Struggles of Marian Gaborik Becoming Struggles for New York Rangers

Gilroy and Gaborik
Photo by Anna Enriquez

For years, pretty much going back to the final season or so of Jaromir Jagr’s tenure with the New York Rangers, the team has suffered with a lack of secondary scoring.

Even when Jagr was essentially replaced with Marian Gaborik, Gaborik had no one to help him, goal-wise.

But now, the Rangers do have secondary scoring, including six players with 10 or more goals. The issue is that they no longer have a primary scorer in Gaborik.

Gaborik has struggled all season, with just 11 goals to show for his troubles, none in the past eight games.

It’s taking its toll on the Rangers, who have not scored more than two goals in regulation since December 29. And that third goal was an empty-netter. You have to back to December 27 to find more than two regulation goals against a goalie who’s actually standing in the net.

Rangers’ coach John Tortorella is trying to figure out how to get Gaborik going. He’s subtlely picked at Gaborik in the press, encouraging him to step-up. And last night against the Flyers, he benched Gaborik for some random intervals in the second and the third periods.

The Gaborik issue is complicated. He has yet to find chemistry with anyone on the Rangers. He’s worked well with Vinny Prospal in the past, but Prospal is injured. He’s had some nice moments with Erik Christensen, who is also now out injured. But even those two never fully clicked with Gaborik. They were simply the most effective of all who auditioned for the linemate job.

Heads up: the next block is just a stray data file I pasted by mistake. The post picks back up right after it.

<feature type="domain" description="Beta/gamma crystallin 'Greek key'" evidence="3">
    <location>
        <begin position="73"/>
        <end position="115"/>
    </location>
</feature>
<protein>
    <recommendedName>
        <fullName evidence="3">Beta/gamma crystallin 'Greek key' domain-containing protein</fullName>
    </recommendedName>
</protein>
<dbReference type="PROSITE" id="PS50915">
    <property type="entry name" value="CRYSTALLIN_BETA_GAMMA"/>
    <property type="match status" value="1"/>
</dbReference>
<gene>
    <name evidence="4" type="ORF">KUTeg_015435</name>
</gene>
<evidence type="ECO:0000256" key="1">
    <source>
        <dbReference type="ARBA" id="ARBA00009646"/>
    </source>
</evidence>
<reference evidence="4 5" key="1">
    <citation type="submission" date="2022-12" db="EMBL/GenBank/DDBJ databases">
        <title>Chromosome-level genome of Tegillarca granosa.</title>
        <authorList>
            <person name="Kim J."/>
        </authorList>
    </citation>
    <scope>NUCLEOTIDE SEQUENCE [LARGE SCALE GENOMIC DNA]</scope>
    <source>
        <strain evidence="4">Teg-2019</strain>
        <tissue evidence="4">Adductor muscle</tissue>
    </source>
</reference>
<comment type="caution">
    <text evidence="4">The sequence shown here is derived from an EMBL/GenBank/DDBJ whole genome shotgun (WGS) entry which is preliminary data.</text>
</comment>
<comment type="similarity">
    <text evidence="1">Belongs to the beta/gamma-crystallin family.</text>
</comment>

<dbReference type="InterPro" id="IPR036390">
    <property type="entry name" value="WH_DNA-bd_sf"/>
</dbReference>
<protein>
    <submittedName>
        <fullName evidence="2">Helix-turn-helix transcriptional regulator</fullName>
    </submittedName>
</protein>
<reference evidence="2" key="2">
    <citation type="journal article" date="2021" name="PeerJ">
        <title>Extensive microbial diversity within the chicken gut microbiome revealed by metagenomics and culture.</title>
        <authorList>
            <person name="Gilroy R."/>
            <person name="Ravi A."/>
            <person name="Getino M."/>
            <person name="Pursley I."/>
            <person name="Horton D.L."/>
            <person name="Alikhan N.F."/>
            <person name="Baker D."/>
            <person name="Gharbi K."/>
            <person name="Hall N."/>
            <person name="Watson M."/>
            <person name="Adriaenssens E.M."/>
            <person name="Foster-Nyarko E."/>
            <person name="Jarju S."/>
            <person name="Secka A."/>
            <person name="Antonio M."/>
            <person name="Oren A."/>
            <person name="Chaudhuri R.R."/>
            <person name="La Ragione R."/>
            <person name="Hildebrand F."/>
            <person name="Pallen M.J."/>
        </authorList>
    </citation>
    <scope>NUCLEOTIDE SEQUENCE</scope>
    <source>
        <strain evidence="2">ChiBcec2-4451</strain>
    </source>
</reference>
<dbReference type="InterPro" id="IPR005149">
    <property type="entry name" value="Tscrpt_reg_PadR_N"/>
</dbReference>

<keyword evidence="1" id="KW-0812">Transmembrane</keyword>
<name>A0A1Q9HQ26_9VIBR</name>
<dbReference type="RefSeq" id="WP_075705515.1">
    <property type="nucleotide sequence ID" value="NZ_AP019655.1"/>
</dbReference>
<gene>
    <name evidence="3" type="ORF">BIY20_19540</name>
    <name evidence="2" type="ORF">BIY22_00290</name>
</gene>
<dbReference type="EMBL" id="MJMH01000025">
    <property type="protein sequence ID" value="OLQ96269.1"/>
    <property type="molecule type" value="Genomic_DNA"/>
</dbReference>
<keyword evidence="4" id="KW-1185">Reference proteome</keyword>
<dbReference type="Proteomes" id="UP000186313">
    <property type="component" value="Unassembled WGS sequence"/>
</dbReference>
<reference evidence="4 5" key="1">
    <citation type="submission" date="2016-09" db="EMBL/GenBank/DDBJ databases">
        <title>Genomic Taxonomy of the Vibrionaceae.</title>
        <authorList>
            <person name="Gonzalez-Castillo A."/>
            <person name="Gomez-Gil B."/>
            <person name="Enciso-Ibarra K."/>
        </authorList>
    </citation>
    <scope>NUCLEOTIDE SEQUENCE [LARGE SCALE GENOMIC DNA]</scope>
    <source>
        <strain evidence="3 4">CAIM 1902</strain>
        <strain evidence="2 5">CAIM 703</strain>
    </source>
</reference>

But beyond that, while the Rangers do have secondary scoring, they have no other natural goal-scoring sniper other than Gaborik, so teams can play him closely and aggressively without worrying too much that someone else on his line is going to step-in and score.

Gaborik has always been played like that, but as he gets older, he simply can’t beat five guys anymore.

Gaborik is also very much in his own head. His shot is amazingly quick. He can launch a missile of a wristshot while barely moving his stick. The NHL doesn’t track surprise goals, but I imagine Gaborik historically has been in the top five or 10.

But now, immersed in a goal-scoring drought, Gaborik isn’t getting those kinds of shots off. He’s overworking the puck, looking for the perfect shot, and giving defenses plenty of time to get the puck off of his stick.

Tortorella seems be trying to help Gaborik through this, even has he’s reducing his ice time. Last night against the Flyers, Gaborik was given penalty kill time, which might have been an attempt to get Gaborik to stop thinking about scoring.

But without Gaborik returning to his goal-machine ways, the Rangers are going to have a tough second half of the season. They’ve managed to compensate through the first half, but you can see it starting to take its toll on the team. This season’s Rangers have scored (and defended) through brutally physical play and I’m not sure this young team has the legs to do that for another 35 games. This weekend’s games against Montreal and Philadelphia saw the Rangers looking exhausted for the first two periods of each game.

Larry Brooks has suggested the Rangers aren’t actively shopping Gaborik, but would certainly listen to trade offers. I can’t imagine, given his current state of production, any team would seriously make an offer, but that same thing has been said about many of the players Rangers’ GM Glen Sather has subsequently traded away.

Gaborik is a great player going through a tough time. He would probably have an easier time of it with more talented linemates to take some of the pressure off of him each shift, but since that doesn’t seem like it’s going to happen any time soon, Gaborik and Tortorella need to figure out another way to get Gaborik his confidence along with some open ice.